The following notes are from a 1982 book by Daniel Cohen called “Re:thinking: How to Succeed by Learning How to Think.” (Bookfinder link – this book is WAY old, people!) It struck me at the time I read it, sometime in the mid-90’s, as a coherent summary of the mind literature extant in 1982 for a mainstream audience, along with basic primers on logical fallacies and the like.
It’s rather interesting to read notes on a book that predates the computer and internet revolutions. In many ways, the brain’s hardware and software hasn’t changed all that much, and his advice and tips, particularly on creativity, ideas, and handling “information overload,” echo through lots of the “25 Ways to do/be/have X” posts the blogosphere is littered with.
What struck me the most from my notes were the following tips on arguing and how to unfairly win arguments. Cohen spent a bit of time in his book dealing with logical fallacies and illustrating how to break out of one’s default thinking habits. Arguing as a way to change other’s thinking habits never work, Cohen says; he characterizes them as street fights and asks the reader to consider the following before starting an argument:
- I’m not going to change anyone’s mind and I’m probably not going to learn anything.
- Can I walk away from this?
- If I win, what will I win and what do I stand to lose?
- If I lose, what do I lose and what do I stand to gain?
- Do I know what we are really arguing about?
But if you find yourself in an argument, Cohen provides a handy checklist of ways to unfairly win an argument–or, if you’d rather, how others may pull these gambits on you. I’m unfamiliar with classic debating strategies so these may be old-hat, but I found it quite interesting to review in this political season, as the Reps, Dems, and Fox News pull these tricks in press releases, media statements, chatter-TV, and the like.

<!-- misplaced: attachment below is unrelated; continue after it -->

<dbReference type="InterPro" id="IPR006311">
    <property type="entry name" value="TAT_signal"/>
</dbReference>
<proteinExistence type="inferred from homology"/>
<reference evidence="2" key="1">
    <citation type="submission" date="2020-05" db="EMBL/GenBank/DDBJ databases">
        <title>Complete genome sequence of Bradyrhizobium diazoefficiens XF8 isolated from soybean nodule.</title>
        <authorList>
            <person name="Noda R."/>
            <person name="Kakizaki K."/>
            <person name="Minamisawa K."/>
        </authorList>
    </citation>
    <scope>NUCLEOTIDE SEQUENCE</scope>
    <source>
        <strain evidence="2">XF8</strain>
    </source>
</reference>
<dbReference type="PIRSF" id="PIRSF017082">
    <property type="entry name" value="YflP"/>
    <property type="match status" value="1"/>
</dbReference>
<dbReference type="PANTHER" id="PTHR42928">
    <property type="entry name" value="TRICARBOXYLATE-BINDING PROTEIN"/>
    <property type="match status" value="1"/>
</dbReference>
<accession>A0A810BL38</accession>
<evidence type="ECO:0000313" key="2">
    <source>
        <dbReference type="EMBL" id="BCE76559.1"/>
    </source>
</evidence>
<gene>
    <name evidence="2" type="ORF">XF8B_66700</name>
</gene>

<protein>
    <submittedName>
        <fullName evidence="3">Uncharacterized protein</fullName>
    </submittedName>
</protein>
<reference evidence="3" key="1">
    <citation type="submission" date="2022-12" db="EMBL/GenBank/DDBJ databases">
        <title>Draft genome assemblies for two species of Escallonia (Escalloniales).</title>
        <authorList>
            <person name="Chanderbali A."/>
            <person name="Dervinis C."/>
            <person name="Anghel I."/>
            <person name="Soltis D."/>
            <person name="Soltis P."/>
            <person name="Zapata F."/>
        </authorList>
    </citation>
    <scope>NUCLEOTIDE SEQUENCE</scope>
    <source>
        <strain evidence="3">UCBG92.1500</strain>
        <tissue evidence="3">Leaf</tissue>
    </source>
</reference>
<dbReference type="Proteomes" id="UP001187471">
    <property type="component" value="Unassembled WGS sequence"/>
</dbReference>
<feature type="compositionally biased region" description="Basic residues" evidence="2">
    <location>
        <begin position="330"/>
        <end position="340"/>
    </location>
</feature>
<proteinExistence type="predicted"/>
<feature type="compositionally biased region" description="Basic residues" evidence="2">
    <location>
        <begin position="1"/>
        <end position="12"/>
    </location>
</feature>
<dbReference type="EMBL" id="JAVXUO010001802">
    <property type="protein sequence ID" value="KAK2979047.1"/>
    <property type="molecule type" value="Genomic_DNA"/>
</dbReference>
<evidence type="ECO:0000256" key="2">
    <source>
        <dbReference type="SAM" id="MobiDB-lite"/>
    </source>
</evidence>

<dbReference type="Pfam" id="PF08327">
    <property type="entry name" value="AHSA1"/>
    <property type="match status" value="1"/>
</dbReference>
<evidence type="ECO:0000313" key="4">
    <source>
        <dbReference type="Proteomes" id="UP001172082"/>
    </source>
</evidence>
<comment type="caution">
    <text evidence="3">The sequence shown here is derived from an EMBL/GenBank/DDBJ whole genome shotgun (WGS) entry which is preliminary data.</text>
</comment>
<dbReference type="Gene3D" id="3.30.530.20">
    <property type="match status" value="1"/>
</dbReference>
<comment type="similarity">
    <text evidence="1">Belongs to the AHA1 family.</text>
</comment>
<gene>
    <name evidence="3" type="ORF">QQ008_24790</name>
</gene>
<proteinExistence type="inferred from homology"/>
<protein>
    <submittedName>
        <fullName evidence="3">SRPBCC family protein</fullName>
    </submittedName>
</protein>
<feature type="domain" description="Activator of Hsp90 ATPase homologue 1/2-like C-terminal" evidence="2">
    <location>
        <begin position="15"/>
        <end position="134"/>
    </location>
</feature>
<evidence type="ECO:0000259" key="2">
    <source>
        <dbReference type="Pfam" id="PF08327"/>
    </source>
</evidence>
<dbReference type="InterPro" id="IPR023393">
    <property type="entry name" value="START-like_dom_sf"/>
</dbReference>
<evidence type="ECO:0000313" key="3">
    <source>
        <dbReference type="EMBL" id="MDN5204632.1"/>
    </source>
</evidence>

- Appear calm. Decry the opposition for his “emotionalism.”
- Well-directed show of anger can be effective as it puts the opposition on the defensive.
- Be sure of facts if the opposition knows something about the subject; stick to generalities and attack the opposition on trivial errors.
- Ask the opposition to cite sources–and then discredit the sources.
- Ask the opposition to “define their terms” and then attack the definitions.
- All-or-nothing: extend the opposition’s point to the logical (but absurd) extreme.
- Claim the opposition has misstated your case, which puts him on the defensive.
- If you’re trapped in a misstatement, claim your words have been taken out of context.
- Deny inconsistency. Bring your previous statements in line with what you’ve just said.
- Distract the opposition with a side issue.
- Damn the alternatives.
- Justify your position by insisting it’s necessary because of the evil deeds of the opposition.
- Personal attack. “I never argue with such people.”
- Be gracious, as it makes a good impression on the audience.
- A tie is better than a loss. “You and I are basically in agreement.”
- Declare the question not yet settled and that more investigation/thought/time is needed.